Remember to prepare the formulae following strictly the manufacturers instructions. And do it yourself. Do not let hotel personnel, stewardesses or anybody else to prepare your child’s formula. You may not have previous childrearing experience, but you cannot trust what they have either. You’ll learn in the doing and your child will get used to your mistakes. That’s what mothering is.

In any case you’ll be better off with the lowest concentrations, that is: keeping the milk a bit clearer, with more water content. Your main concern should be around thirst, not so much about hunger. Specially if the baby, because of the changes, has more loose stools or frank diarrhoea. If the baby acts hungry just give him some more quantity, or feed him/her more often. The purpose is to keep the child happy and hydrated. You’ll have plenty of time at home to nourish and fatten your child, and that just if he/she needs so, because nutrition is a matter of quality, not quantity.

MEDICINES. You just cannot take with you the whole pharmaceutical production of industrialised countries. You will not need it either. Provisions just have to be made for minor ailments as for anyone travelling. Should you or your child or anyone else in your party get really sick you’ll just use the local medical resources. That should be better than trying to play doctors in the jungle.

Therefore the remedies to use are mostly those considered symptomatic: pain relievers, soothing creams, antacids, antibugs lotions, nose and eye drops and perhaps laxatives, although Moctezuma may prove otherwise. Prescription drugs should be kept for doctors, even in the Third World. They ought to know better, at least locally. Just the same it might be a good idea to carry along an antibiotic for general use in case of an obvious infectious problem while we get to proper medical care.

A list of medicines and doses is provided below.

TOYS AND ENTERTAINING. Toys, pacifiers and child entertainment devices are Western cultural constructions. Save yourself troubles and weight and forfeit toys and other useless things. Children can be distracted, entertained and otherwise amused with simple things like a piece of paper, clothing or just their own hands and feet. Save the teddy bears and overhead hanging mobile contraptions for grandparents or old aunts on due time. Still, the best, more universal of toys, is a ball[3] appropriate for the child’s size… that you can always model with a newspaper sheet.

Pacifiers may start a war instead of make peace. Specially when a child used to suck that dreadful invention looses it and starts crying in desperation. And be worth a king’s ransom when you come to grips with fixing your child’s denture before adolescence. Orthodontics are close to highway robbery in costs of money and to jail terms on time consumption. A con’s world.

In case of an emergency you may resort to a bottle nipple, or momma’s own, to cork up a screaming little fellow.

BATHING AND HYGIENE. One bath a day should suffice, other than what may be needed around diaper changes. The water just above body temperature in submersion baths. But, while travelling, a sponge bath may make do. Make sure you revise crevices and skin folds to avoid accumulation of grime and wash the hair at least every second day.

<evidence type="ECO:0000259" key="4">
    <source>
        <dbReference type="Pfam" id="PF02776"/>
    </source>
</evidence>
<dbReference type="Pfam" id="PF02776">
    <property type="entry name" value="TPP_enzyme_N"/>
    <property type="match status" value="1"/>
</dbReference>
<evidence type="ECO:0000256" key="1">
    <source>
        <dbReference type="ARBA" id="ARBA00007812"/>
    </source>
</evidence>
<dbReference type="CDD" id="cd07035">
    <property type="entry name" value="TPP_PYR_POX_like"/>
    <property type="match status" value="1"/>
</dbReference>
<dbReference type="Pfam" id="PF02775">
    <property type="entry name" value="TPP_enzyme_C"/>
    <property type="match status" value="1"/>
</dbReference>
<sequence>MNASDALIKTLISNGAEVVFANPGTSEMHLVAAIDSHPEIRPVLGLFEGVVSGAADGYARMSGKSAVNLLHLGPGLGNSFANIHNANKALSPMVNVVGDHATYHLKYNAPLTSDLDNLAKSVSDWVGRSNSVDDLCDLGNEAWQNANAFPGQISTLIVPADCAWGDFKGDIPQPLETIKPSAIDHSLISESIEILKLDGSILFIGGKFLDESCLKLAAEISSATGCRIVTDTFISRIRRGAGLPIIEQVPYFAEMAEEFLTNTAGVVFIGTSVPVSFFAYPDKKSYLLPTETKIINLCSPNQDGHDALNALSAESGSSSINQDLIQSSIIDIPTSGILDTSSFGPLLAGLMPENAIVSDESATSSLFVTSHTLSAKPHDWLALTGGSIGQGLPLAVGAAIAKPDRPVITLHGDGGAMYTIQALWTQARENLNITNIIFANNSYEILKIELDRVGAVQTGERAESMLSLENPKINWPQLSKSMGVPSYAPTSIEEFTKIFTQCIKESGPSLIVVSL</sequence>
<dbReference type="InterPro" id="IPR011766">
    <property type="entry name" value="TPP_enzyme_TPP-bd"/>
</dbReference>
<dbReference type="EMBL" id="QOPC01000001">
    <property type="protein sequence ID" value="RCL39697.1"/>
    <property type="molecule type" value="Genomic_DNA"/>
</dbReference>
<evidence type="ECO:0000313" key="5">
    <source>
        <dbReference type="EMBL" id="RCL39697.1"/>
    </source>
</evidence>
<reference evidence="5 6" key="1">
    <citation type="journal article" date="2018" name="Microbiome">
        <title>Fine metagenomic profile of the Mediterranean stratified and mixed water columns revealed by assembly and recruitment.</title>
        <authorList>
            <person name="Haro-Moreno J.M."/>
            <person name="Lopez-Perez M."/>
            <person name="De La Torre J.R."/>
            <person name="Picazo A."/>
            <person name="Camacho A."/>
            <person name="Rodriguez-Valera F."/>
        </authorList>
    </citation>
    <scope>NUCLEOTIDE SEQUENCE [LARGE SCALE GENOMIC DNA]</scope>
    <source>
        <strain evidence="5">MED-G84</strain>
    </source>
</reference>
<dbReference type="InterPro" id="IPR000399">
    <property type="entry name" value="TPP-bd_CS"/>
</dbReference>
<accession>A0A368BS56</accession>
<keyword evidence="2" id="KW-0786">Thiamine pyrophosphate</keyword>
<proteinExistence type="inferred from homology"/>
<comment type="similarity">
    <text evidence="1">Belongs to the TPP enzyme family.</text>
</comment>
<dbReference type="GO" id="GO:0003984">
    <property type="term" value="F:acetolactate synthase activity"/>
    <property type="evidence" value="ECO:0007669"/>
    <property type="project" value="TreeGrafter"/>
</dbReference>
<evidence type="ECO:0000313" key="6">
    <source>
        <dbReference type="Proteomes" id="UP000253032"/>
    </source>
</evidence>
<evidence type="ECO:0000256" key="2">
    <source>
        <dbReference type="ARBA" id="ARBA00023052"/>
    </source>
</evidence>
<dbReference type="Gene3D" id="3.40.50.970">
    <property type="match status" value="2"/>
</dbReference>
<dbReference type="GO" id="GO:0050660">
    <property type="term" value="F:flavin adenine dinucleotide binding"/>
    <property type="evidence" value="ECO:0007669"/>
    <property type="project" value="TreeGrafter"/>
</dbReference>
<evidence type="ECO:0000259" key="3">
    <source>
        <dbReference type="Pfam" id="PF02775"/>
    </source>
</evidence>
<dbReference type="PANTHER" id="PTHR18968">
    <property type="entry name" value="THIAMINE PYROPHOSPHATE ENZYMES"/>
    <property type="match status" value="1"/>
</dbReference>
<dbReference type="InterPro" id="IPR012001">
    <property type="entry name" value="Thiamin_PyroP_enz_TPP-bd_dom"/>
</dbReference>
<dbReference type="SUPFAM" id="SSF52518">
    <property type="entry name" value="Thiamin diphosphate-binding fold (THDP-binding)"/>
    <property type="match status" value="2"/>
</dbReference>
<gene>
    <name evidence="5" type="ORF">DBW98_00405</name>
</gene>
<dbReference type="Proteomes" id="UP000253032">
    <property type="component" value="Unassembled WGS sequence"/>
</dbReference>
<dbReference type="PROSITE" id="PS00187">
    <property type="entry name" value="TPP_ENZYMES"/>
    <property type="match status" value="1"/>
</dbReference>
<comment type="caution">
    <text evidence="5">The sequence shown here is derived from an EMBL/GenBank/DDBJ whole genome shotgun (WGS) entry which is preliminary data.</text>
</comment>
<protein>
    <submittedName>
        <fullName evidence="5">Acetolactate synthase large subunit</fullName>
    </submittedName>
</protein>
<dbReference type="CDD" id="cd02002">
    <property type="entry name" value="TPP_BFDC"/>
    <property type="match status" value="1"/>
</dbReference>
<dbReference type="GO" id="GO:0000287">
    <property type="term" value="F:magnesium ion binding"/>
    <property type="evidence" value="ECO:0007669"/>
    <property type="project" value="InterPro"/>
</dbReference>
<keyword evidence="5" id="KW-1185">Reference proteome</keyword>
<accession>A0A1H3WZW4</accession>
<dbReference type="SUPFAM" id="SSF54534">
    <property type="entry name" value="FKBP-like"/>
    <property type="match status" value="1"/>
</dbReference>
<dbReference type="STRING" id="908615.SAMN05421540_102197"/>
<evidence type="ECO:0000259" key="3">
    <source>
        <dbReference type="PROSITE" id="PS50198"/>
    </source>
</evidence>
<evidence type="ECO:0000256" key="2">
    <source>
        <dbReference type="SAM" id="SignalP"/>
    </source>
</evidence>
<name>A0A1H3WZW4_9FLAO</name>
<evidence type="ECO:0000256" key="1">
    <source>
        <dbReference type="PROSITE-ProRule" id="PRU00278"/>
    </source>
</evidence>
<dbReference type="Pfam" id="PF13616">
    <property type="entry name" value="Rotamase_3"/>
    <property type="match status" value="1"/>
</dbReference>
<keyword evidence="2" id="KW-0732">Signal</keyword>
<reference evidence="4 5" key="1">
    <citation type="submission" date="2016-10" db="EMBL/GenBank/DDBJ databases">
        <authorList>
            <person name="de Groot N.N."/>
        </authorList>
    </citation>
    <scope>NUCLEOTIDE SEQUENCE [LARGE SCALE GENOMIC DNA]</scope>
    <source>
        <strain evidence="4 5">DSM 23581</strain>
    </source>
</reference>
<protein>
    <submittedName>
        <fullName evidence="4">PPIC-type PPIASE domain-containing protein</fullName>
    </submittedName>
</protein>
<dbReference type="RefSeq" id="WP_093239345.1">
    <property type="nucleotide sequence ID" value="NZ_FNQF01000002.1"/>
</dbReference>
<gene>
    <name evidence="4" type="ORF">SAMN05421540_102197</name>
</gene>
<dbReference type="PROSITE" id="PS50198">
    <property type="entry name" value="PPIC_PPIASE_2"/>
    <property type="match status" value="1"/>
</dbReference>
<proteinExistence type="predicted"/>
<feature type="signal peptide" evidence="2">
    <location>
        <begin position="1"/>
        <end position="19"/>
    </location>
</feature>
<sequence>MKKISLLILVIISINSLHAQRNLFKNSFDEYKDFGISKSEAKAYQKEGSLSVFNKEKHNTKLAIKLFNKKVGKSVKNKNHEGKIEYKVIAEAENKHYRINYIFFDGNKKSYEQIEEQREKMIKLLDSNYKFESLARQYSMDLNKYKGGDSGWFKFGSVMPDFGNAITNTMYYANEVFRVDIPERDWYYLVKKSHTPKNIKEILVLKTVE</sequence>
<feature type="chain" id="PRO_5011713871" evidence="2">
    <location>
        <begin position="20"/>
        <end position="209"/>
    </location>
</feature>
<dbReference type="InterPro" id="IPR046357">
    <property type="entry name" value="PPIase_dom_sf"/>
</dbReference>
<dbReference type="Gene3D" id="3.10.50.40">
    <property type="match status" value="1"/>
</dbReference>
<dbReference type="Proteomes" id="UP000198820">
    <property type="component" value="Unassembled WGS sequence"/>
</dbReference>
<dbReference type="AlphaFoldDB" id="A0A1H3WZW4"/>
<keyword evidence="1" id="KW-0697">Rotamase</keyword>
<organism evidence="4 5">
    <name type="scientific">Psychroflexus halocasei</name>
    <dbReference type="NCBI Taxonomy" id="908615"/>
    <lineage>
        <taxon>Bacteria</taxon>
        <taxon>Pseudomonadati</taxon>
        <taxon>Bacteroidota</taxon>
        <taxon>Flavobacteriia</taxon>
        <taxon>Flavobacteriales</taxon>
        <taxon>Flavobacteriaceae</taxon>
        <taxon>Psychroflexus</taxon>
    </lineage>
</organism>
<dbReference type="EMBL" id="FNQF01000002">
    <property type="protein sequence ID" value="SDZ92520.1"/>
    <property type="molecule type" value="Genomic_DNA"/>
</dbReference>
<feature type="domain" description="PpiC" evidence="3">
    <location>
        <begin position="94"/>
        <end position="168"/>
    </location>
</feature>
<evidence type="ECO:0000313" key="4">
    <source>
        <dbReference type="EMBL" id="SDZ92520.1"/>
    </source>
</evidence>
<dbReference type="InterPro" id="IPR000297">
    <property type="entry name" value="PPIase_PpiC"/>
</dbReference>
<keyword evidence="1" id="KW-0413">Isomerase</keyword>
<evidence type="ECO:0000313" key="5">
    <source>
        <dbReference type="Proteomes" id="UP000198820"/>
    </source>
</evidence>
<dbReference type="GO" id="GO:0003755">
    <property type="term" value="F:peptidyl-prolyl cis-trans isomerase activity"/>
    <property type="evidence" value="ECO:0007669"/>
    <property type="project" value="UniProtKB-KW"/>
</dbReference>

For skin care oils are better, as ancient Egyptians and Romans knew. But carrying bottles of oil may be difficult and if opened within a suitcase generate quiet a mess. So you may stick to baby lotions but do not overdo yourself. A baby with a healthy skin needs little protection. Just cleaning.

Sun screens are for Westerners. The best protection from the sunrays is a shade. In Spanish, and they (we) do know about sun, “sombra”, “sombrilla”, “sombrero” and “sombrajo”[4] are key words to keep cool.

Table 1. Medicines and remedies for travelling parents





Fever, pain medicine

Children Drops: 10-15 mg /kg body weight

Adults: 500 mg tablets


Fever, pain medicine

Children Drops or liquid: 5 mg/kg of bw 3-4 times daily

Adults: 400 mg tablets

Saline solution: 0.9 % salt in water, sterile

Eye drops, cleansing

Ad lib

Ampicillin (Antibiotic)

Infections. General, diagnosed (ear infection, pneumonia, severe skin infection)

Children: oral solution, 50-100 mg/kg/day in 3-4 divided doses.

Adults 0.5 gr, 3 times daily

Albuterol, Salbutamol, bronchodialator

Asthma, bronchitis and bronchiolitis

Inhaled. One “puff” as needed. Children use of a breathing chamber[5]

Antiparasitic lotion, anti lice lotion


Apply after hair washing, twice daily

Tiorfan. Anti-diarrhoea

Regular diarrhoea. Not for salmonella infections

Babies 10 mg/feeding

Toddlers 20-30 mg/feeding

Adults 60 mg 4-5 times daily

Antibiotic eye drops


One drop in each eye every 2-4 hours for one day

Skin disinfectants: iodine, iodine derivates,

Erosions, little wounds

Apply as needed, generously

WC Fields, a cynical an very funny North American clown and showman way back in the 1930’s used to say that “... a man who hates dogs and children can’t be all bad….”

[2] We drink the best of the wines “chambrèe”, don’t we?

[3] Think of the millions of people and dollars that go around a ball in football and basketball courts around the world.

[4] Shade, umbrella, hat, and thatch.

[5] You may make do with a water plastic bottle with the bottom cut off